December 17, 2016

Type 2 Diabetes from Statins

I am somewhat surprised, but appreciative that Om Ganda, M.D., Director of the Lipid Clinic at Joslin Diabetes Center is not trying to hide the fact that statins have the side effect of causing type 2 diabetes.

He does seem to be blunting the side effect, and is saying that it may be the higher doses causing problems. If you’re like nearly one-third of Americans over age 40, you probably take a statin. These cholesterol-lowering drugs are used for reducing risk of stroke and heart attack. They work by lowering the amount of LDL cholesterol, the so-called “bad cholesterol” in the blood. Statins also reduce inflammation around plaque in the blood vessels.

Despite their benefits, some people stop taking them because of side effects. The latest example, which is shown in numerous studies suggest that taking statins could increase the risk of developing type 2 diabetes. “Nobody expected it,” says Dr. Ganda.

In response to this mounting evidence, Dr. Ganda carried out a comprehensive review of all available evidence examining the association between statins and type 2 diabetes. The new review showed largely consistent results across 33 randomized controlled trials and observational studies.

“There does seem to be a slight, but significant increase in the risk of new-onset diabetes in patients on statin therapy,” says Dr. Ganda.

Of the 33 studies included in the review, one study found that taking statins was linked to a 25 percent higher risk of diabetes. However, the other studies revealed either no increase or a much smaller increase (2 to 10 percent) with various statins.

Dr. Ganda says that it’s important to note that the increased risk is over and above the risk people already have, because diabetes and prediabetes are so common today.

The review also showed that the highest risks are associated with the most intensive statin therapy. It appears that those on high-dose statins, which have a greater effect at lowering cholesterol, are more likely to develop diabetes than those on moderate-dose statins.

“The risk of diabetes is dependent on the dose of the statin – that is, how strong it is — and the correlation seems to be significant,” says Dr. Ganda. “But still, more intensive therapy is indicated because of all the evidence that we have, particularly in patients who already have cardiovascular disease.”

The reason behind the statin-induced diabetes remains unclear. “The cumulative evidence does show that most people who get diabetes on statins already have prediabetes or features of metabolic syndrome, he explains. “This means that starting statin therapy just ushers it in.

What to Think About - If you’re concerned about preventing diabetes from happening, adopting a healthier lifestyle is the first step. If you’ve been diagnosed with prediabetes and have to go on statin therapy, talk to your doctor about doing whatever is necessary to control or reverse your prediabetes. In general, that means staying active, eating a heart-healthy diet and controlling your weight.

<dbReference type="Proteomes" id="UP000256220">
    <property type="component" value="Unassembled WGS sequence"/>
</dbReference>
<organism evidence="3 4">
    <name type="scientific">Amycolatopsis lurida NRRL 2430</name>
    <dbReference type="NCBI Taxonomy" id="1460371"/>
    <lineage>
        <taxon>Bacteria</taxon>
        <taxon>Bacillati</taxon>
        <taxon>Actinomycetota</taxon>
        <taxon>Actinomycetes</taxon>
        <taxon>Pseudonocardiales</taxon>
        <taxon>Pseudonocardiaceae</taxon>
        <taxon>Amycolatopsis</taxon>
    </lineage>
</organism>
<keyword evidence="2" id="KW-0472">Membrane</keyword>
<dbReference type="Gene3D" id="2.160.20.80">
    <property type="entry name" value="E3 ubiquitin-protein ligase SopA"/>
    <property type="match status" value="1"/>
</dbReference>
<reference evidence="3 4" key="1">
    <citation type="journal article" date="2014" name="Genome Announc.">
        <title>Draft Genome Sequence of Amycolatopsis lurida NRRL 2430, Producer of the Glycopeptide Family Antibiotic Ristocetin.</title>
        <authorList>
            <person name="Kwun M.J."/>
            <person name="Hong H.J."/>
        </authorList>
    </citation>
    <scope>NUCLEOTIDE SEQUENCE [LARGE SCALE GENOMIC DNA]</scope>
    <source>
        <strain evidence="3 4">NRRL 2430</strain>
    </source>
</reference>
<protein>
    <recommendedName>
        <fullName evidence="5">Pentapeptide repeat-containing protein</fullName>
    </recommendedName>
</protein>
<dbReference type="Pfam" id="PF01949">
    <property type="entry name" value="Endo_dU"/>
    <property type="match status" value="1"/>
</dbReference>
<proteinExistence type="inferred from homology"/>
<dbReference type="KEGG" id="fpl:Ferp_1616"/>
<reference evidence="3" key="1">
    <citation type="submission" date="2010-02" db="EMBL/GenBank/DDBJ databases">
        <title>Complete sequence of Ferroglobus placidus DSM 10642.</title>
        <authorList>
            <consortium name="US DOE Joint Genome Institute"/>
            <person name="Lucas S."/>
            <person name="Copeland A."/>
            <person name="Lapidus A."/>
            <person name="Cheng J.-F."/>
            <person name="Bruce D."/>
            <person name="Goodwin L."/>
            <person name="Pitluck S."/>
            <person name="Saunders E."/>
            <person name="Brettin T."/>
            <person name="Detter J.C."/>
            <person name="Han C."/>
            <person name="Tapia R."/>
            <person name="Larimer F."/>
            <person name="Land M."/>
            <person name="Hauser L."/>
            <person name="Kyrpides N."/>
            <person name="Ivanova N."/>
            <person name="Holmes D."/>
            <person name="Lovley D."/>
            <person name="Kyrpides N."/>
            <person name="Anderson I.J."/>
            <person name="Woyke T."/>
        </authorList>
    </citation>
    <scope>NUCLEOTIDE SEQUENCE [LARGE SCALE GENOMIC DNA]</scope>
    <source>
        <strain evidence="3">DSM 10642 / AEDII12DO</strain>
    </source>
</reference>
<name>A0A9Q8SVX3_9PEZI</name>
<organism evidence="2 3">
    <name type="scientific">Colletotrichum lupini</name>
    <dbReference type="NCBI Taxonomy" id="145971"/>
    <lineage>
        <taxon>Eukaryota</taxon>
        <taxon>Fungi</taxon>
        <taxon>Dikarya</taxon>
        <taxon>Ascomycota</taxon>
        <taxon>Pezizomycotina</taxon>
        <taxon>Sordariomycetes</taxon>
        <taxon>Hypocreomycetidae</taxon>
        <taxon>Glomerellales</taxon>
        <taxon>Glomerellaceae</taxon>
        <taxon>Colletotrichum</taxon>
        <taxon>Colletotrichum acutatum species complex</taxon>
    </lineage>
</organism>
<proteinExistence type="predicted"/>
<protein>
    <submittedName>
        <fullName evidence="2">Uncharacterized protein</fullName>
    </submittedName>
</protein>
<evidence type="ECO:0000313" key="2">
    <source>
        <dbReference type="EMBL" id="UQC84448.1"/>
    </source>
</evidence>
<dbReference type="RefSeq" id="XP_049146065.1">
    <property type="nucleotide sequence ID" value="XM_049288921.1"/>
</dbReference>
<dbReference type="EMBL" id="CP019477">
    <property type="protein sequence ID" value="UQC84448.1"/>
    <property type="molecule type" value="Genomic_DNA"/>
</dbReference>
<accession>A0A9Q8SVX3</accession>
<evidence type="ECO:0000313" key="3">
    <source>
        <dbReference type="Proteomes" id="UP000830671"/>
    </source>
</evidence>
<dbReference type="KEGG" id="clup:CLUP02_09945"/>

“People should be educated about their choices,” says Dr. Ganda. “The results from this review provides yet another reason for people to monitor their diet and get regular exercise.”

Should You Avoid Statins? Despite the slight increase in diabetes risk from using statin drugs, this alone is not enough to avoid taking them, Dr. Ganda points out. “It’s important for people with diabetes not to stop initial statin therapy, because it lowers the risk of cardiovascular disease.”

Instead, he explains, statin therapy should be intensified in order to get LDL as low as possible. As we get older, our LDL cholesterol usually rises, probably due to an increase in body fat. This harmful cholesterol is what produces atherosclerosis, the buildup of plaque in the inner linings of arteries that restricts blood flow. The goal should be an LDL level below 100, closer to 70 if you have heart disease “This benchmark is stricter than it used to be because many trials have shown that the lower you get LDL cholesterol the better,” he says.

When these studies first came out some experts said that statins should not be used in the diabetes population, but that is the wrong approach, he adds. “There is no reason to avoid statins out of fear of developing diabetes. And those who do develop diabetes on statin therapy are still protected against cardiovascular disease, even after developing diabetes.”

In addition, please read this article which says in one sentence the following - “The association of statins with the risk for incident diabetes is less well understood, but in an earlier study, previous meta-analysis of 13 clinical trials of statins featuring a total of 91,140 patients suggests that the risk for diabetes associated with these medications is real.”

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